4. I’m not a water expert, but I’m wondering how impractical it really is to do this. Considering that, from what I understand, we regularly pump water up from deep wells to supply municipal water from the Denver Basin Aquifer thousands of feet down, if there were several reservoirs along the pipeline path from the mississippi to the west, the elevation at each ‘leg’ wouldn’t be unheard of, and the source more renewable. If there exists such a beast as municipal scale wind water pumps (not electric windmills) to pull massive quantities into reservoirs stretching across the plains, the long-term costs could be minimized. After the initial expense, the multiple generations-long benefit to the entire western US could be completely unprecidented.

    While it seems at first glance like this is a way to avoid conserving water for the arid western states; if you step back, this is a national water conservation measure – to divert excess rainwater from the saturated midwest, reduce flooding along the mississippi, and more efficiently manage the renewable water resources across the nation.

    It seems the Federal government could find lots of reasons to do this project through a significant number of agencies if given a little thought. I’m just learning about the Ogallala aquifer, but that alone seems to be a major national problem that this might take a step toward mitigating.

    1. You’ve hit the nail on the head — pumping costs would be huge. Paying off the capital construction costs while paying the operating costs might make the water too expensive for consumers, especially when weighed against more farm dry ups and conservation.

      Those of us that like technology problems though..what fun to see it built.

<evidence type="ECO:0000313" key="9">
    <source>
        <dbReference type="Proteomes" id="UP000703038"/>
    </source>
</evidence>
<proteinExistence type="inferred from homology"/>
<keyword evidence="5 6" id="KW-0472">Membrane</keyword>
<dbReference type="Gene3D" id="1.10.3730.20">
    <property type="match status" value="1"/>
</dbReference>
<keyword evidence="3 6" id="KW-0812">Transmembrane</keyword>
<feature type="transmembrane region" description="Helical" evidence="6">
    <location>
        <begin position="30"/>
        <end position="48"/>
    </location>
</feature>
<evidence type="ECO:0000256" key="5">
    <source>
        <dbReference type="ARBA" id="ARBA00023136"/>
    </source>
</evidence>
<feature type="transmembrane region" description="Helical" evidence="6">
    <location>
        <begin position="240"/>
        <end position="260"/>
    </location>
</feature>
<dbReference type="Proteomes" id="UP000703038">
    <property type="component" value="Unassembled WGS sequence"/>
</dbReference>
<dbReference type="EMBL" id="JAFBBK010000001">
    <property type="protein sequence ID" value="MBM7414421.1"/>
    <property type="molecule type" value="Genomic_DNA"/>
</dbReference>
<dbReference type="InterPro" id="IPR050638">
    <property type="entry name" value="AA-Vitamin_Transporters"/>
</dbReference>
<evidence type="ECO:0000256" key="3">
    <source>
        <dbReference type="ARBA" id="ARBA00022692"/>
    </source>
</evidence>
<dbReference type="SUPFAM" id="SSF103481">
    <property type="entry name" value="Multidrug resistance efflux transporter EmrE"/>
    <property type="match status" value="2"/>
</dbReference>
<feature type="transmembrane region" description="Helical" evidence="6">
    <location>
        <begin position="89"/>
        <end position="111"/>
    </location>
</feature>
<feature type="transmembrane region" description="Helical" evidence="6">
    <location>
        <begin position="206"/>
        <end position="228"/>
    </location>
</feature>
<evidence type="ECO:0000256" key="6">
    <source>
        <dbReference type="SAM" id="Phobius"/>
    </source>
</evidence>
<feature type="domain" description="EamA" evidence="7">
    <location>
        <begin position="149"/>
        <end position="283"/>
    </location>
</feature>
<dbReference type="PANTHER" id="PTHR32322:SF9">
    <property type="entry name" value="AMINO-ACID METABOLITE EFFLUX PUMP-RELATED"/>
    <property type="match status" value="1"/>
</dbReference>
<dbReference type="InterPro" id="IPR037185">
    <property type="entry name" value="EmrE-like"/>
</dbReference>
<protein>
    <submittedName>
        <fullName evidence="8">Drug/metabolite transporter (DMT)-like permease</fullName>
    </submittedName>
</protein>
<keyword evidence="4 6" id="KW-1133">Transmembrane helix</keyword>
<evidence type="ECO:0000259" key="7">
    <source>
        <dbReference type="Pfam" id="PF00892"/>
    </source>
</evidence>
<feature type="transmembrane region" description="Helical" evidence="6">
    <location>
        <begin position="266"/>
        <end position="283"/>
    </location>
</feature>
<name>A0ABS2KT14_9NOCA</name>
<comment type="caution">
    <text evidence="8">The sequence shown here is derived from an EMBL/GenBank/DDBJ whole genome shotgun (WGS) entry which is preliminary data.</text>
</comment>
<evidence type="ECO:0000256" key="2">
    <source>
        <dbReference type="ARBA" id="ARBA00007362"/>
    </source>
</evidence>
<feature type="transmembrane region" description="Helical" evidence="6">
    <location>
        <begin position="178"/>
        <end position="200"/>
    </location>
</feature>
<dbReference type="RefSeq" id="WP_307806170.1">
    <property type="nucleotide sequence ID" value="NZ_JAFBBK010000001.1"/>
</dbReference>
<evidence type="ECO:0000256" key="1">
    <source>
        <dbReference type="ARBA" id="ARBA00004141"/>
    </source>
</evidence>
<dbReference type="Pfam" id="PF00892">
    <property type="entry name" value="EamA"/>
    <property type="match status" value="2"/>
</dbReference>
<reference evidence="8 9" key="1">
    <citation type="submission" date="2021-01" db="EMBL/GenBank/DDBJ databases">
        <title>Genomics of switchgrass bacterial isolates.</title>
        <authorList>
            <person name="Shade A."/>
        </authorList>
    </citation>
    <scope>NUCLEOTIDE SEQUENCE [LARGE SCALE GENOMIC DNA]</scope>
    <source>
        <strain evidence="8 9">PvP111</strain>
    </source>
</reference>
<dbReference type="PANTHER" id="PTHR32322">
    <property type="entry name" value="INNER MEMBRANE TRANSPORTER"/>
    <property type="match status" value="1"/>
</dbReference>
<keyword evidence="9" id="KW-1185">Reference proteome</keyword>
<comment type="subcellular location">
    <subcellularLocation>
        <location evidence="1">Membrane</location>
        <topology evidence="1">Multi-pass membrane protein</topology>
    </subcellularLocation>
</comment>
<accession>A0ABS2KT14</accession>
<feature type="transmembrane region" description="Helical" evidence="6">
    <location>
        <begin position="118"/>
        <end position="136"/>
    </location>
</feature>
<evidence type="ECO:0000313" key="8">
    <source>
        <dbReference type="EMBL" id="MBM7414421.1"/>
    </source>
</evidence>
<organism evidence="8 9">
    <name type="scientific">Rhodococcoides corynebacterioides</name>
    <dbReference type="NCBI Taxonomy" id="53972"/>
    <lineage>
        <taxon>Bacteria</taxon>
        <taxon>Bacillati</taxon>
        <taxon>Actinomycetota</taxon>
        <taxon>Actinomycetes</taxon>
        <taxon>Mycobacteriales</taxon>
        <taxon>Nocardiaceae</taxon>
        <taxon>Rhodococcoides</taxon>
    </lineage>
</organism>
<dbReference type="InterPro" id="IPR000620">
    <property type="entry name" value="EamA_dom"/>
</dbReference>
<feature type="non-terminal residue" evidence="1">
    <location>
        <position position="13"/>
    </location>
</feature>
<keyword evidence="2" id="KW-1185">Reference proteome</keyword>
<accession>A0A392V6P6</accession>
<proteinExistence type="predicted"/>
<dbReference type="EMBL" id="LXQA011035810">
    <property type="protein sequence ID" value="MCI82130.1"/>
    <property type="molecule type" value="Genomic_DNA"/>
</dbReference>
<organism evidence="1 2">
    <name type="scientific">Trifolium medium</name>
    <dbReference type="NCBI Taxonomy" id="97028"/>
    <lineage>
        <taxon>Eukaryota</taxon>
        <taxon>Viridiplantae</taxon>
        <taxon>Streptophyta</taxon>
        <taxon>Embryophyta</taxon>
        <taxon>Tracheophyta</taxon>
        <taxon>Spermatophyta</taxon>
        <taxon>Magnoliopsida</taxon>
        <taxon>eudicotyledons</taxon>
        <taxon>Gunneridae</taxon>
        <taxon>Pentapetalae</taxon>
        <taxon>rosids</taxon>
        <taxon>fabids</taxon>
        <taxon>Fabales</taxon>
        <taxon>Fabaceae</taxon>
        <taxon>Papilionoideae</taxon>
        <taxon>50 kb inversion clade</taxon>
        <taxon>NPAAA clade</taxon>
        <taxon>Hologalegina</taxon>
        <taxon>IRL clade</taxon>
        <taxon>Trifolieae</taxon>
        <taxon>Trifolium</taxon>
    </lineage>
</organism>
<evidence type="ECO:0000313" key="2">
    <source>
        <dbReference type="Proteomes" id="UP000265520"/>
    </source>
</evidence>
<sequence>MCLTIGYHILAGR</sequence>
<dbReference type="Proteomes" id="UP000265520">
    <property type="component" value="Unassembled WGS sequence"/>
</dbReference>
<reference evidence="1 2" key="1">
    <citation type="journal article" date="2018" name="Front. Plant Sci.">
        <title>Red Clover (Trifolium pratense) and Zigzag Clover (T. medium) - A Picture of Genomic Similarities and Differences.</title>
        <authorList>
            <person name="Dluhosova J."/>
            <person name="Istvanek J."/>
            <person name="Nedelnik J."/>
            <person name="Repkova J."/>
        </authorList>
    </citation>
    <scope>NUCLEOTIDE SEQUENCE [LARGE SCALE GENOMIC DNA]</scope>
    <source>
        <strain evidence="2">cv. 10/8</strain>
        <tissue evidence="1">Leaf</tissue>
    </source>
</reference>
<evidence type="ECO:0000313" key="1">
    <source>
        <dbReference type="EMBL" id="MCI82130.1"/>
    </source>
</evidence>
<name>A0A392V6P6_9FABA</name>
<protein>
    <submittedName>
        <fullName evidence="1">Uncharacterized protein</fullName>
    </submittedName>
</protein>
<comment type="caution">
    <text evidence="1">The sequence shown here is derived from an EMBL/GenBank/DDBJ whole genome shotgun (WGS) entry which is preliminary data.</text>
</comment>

Thanks for commenting.

      John Orr

  5. Use of existing nuclear power plants along Mississippi River pumping water west can benefit in the future hundreds of millions of homes, farms, shale oil. Missouri River & Ohio Rivers meeting in St. Louis is really an overload. Aquifers are expected to go dry in 2020 from Montana to Texas. I lived in Albuquerque for 4 years and knew Intel@ in Rio Rancho, NM had the water rights so no other industries can move in, only call centers such as Victoria Secrets, Sprint, etc. Yes, I’m aware it isn’t cost effective, but if we can spend 5 trillion dollars in Iraq, I think we can make good use of the S.W. USA. The reservoir on Native American lands north of Rio Rancho, NM was emptied because that is not what it was like when their ancestors lived along the creek there centuries ago, so there may still be opposition. Planning centuries ahead, however, we need to think of not letting the Dakotas, and the rest of the prairies become a dust bowl again. The change from dessert in the S.W. & N.Africa might have an impact on our climate changes too. Remember people go through 3 stages when it comes to change: 1.) resistance, 2.) numbness, 3.) acceptance. Granted, I wouldn’t want to drink the water coming out of the Mississippi, so the land could filter it, they might not even have to add fertilizer and the aquifers would be replenished. Albuquerque used to be an ocean floor and they have salt water aquifers beneath them too. One in Santa Fe bought a desalination unit only to be turned down from being able to use it. When I lived in Santa Barbara and I suggested desalination they laughed, said it would be too expensive. Then a few years later they got 3 desalination units. Fire is going to destroy and turn the S.W. into a desert. N. Africa used to be a tropical forest and the same can be done there, pumping more water. They already irrigate much of Egypt and Israel, but fail to irrigate for the other countries. Greed is our enemy, or can be our friend. A cooler climate might slow the hurricanes. Land has been fought over and over all through out history. With the ability to irrigate, we can expand our ability to locate and greatly increase our living standards for an increasing population. For the price of one B1 bomber we can build a pipeline. For the price of one war in Iraq we can build a planet full of pipelines!